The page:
Anterior T wave inversion due to Pulmonary Embolism
Posted Mar 29 2010 5:59pm
A 32 year old male presented with a 4 day history of dyspnea, cough, palpitations, and chest pain. He had an ECG done immediately (shown above). This showed anterior T wave inversions, a QTc of 431, and also T inversion in lead III. There is sinus tachycardia and an S1Q3T3. This is all highly suspicous for pulmonary embolism.
Oxygen saturation was 95%, there were some end expiratory wheezes. D dimer was 3000. A CT pulmonary angio confirmed large central PE.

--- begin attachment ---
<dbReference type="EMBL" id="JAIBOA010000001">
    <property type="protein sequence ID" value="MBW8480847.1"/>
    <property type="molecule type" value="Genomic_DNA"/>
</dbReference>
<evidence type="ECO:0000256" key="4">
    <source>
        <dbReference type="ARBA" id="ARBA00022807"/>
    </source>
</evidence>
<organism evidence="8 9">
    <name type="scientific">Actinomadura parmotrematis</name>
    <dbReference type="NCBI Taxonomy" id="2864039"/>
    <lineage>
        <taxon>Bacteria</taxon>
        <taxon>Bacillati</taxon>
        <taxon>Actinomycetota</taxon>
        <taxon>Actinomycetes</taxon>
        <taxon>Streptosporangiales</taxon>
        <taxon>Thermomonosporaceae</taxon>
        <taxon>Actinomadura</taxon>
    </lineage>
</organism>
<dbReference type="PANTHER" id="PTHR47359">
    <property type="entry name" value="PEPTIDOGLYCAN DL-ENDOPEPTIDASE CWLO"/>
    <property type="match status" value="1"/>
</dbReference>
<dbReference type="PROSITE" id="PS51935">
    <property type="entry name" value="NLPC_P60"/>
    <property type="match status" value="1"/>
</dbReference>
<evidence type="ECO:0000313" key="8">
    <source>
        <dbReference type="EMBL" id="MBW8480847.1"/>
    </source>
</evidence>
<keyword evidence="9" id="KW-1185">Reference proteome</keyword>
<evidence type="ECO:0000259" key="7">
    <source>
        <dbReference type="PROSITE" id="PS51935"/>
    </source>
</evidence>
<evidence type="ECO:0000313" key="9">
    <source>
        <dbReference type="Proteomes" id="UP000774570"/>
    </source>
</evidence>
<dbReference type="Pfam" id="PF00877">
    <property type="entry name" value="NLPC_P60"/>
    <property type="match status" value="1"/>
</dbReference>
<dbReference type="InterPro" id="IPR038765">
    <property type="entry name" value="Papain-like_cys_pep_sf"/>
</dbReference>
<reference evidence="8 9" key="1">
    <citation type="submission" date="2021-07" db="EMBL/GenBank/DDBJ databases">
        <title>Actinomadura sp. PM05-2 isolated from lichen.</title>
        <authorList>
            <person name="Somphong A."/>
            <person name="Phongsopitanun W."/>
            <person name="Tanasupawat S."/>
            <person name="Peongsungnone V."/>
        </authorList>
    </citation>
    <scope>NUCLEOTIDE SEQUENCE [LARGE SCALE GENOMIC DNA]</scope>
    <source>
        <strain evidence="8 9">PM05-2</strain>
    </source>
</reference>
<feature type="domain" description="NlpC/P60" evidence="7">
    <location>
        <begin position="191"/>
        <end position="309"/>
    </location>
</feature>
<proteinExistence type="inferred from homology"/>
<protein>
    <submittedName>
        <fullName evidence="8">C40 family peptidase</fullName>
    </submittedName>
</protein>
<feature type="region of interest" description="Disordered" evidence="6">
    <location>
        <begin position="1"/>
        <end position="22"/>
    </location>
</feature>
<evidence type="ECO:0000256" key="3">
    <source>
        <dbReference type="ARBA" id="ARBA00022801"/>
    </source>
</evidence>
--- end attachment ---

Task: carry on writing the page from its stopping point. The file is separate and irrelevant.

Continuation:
Kosuge et al. (Am J Cardiol 2007;99:817-821) compared patients with ACS and PE who had precordial T wave inversions in V1-V4. They found that in this select population, negative T waves were observed in only 15 of patient with ACS compared with 88% of patients with Acute PE.
It is tempting to diagnose Wellens' syndrome with anterior T wave inversions, but Wellens' T waves simply look different, should have a longer QTc, generally don't extend out to V6, and, most importantly, don't have T inversion in lead III.
Of course the clinical scenario is most important.